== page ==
A grieving man considers human selfishness. 1-2 minute dramatic monologue, good for men.
EXT: A SUBURBAN NEIGHBORHOOD
COREY, a young man in his twenties, is circling the block aimlessly.
When I was a kid, I wanted something really bad to happen to me. A true, life-changing kind of bad. The privilege of a middle-class upbringing, I guess. Going blind seemed like a good option, but maybe too inconvenient for me directly. My parents getting divorced was a popular fantasy, or having my little brother die, which is something I hoped for a lot when he wouldn't leave me alone. I think the casual cruelty of children comes from the fact that nothing seems like it could be forever when you're that age.
Besides, I didn't want the actual event to happen, not really. I wanted the excuse. I wanted to be able to run away and have everyone be worried about me but not angry with me. I guess it was sort of the same feeling as wanting to witness your own funeral. When I got a little older the feeling was more nuanced. I was at my neighbor's funeral with my mom when I was eleven. He'd been married to this lady for like fifty years, and she was always nice to me. Gave me those mints from a bowl and let me touch all of the stuffed animals in her living room. My mom and I went up to her and my mom said she was sorry that the lady's husband had died. And that lady just kind of looked at her and said, "I don't really give a damn." In a completely flat voice, too. I was old enough to be offended but not so old I could let it slide. And my mom knew I was mad about it and said, "Grief does funny things to people. You have to be understanding."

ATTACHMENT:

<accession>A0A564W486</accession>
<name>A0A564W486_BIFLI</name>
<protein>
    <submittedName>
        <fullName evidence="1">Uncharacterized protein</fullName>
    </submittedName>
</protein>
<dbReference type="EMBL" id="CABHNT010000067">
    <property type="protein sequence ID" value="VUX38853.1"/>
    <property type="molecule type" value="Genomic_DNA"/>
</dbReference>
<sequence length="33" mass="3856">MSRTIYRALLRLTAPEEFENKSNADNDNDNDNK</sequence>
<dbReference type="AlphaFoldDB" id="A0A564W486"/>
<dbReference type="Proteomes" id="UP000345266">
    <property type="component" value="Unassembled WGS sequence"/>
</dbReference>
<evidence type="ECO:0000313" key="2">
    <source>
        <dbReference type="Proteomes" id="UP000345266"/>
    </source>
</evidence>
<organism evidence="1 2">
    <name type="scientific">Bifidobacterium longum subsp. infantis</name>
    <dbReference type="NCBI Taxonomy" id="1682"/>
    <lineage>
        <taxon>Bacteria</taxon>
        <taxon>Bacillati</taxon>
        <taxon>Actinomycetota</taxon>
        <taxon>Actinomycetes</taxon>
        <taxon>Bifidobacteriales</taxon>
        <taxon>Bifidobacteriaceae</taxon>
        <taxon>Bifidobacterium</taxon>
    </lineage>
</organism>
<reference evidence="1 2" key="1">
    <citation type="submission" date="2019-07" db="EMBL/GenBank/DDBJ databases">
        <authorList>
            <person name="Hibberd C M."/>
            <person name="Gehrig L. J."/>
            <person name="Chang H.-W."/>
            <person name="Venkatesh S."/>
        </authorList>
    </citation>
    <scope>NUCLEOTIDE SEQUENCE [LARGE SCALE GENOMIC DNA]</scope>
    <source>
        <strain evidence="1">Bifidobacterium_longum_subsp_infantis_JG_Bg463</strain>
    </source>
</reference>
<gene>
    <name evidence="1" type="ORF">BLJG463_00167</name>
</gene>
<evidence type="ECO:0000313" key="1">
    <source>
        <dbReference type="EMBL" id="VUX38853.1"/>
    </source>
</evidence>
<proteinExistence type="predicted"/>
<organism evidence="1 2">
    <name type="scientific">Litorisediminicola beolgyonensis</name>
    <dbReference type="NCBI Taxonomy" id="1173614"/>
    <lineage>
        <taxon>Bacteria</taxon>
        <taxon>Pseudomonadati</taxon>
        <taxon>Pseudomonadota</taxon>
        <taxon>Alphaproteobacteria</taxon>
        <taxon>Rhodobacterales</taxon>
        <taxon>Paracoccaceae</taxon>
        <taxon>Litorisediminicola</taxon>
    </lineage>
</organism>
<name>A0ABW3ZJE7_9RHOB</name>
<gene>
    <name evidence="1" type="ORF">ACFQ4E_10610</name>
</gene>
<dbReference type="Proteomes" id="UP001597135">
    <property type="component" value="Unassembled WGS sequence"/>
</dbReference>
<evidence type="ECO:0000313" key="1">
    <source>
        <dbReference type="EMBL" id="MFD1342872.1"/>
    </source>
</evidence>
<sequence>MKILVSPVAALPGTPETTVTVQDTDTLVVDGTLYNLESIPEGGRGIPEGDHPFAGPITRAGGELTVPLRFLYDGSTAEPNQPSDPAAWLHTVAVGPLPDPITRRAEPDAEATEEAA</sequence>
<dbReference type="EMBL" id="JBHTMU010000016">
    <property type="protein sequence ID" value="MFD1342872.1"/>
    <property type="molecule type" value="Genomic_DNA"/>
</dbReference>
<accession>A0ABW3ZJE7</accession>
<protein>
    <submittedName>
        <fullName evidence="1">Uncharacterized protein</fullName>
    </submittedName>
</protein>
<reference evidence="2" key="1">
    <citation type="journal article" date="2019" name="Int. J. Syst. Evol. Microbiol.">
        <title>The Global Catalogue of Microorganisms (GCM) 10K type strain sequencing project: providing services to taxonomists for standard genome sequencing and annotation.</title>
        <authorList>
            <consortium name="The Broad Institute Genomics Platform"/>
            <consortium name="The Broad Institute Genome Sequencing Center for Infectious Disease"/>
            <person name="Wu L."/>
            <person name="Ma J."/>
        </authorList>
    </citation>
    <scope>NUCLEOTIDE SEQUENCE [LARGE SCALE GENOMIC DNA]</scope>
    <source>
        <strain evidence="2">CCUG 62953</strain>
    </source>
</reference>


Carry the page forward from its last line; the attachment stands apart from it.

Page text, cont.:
I was so jealous of that lady. I wanted to be able to say whatever I was feeling and have people take it. Not just take it, but give me back sympathy. It was like running away, with words.
I could walk back inside and do that right now, but I'd rather have her back. Dave will come up and tell me she was always such a siren at soccer games and he'll miss her smile, and I'll be able to just look at him and say "I don't give a damn." But there isn't any of the pleasure that I thought there would be.
Maybe my first instinct was better. Maybe sometimes we do want to run away, but it isn't from our messy, frustrating lives. We want to run out of our skins, away from our brains, beyond the aching, tedious, broken rhythm of our hearts.